Application of Ethical Theories
A medical ethics case that poses a moral dilemma is physician-assisted suicide. From a deontological view, the duty to preserve life would prohibit assisting suicide since it directly ends a life. However, utilitarianism could arrive at a different conclusion by considering the costs and benefits. If a terminally ill patient is suffering greatly with no chance of recovery, allowing physician-assisted suicide may maximize overall well-being by relieving suffering. Virtue ethics would examine the compassionate choice in this situation given the patient’s circumstances and aim to honor their values and dignity at life’s end (Gert et al., 2006).
Ethical Relativism
Another perspective relevant to moral dilemmas is ethical relativism. This view holds that morality is determined by cultural or societal standards rather than universal truths (Harman & Thomson, 1996). While it challenges objective moral claims, relativism risks moral ambiguity and disagreement when different cultures have conflicting views. For instance, honor killings are accepted in some societies but condemned as unethical in others. Relativism makes it difficult to resolve such moral disagreements across cultural boundaries.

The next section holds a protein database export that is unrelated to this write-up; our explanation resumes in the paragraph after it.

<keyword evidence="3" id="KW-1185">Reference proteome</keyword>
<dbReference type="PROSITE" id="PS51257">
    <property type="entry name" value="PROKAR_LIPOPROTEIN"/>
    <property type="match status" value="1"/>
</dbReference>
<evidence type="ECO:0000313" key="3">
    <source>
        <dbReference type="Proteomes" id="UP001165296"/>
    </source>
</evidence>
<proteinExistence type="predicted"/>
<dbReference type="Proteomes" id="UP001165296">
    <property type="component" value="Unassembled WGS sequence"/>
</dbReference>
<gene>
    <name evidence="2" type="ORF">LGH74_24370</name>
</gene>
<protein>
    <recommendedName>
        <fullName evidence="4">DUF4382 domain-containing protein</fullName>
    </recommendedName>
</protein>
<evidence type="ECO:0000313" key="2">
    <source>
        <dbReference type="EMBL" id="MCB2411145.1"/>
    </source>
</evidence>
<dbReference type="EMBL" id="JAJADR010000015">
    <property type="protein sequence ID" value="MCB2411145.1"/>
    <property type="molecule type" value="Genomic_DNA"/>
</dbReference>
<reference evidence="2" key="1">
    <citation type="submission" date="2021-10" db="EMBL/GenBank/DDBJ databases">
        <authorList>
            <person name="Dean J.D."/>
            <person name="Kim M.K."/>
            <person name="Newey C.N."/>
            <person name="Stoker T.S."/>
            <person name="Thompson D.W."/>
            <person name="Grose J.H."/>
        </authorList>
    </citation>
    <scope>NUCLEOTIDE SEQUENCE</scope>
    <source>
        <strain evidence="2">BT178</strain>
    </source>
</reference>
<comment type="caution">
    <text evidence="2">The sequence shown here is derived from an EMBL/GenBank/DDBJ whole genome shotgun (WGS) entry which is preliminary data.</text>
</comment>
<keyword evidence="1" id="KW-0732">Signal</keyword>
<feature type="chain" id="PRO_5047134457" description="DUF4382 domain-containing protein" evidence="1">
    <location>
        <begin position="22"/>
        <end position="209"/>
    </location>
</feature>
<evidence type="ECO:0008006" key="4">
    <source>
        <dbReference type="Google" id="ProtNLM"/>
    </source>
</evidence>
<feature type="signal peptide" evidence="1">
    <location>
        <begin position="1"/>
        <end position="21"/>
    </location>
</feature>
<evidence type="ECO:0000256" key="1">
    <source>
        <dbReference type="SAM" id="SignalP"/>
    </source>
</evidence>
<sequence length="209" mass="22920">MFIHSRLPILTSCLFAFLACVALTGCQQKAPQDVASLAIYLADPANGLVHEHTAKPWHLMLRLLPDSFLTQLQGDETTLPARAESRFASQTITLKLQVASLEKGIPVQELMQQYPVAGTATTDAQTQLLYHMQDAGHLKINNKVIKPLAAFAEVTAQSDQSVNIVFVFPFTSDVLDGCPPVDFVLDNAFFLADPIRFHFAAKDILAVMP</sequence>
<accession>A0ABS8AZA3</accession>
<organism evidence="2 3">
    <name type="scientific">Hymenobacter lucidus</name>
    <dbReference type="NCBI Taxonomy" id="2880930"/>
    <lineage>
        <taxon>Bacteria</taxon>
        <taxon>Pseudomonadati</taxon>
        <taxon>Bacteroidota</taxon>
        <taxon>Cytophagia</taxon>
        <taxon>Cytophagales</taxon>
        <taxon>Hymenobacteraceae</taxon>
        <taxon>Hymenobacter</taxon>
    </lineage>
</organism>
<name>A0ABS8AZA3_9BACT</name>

Personal Moral Dilemma

As an example, I once faced a dilemma about whether to report unsafe driving by a friend. My friend had been drinking and wanted me to get in the car. I cared about my friend but also had a duty to prevent putting others at risk on the road. A virtue ethics approach helped me consider acting with courage and care for others rather than just loyalty to a friend. I found another way to get my friend home safely while still fulfilling my ethical obligations.
Case Study: Trolley Problem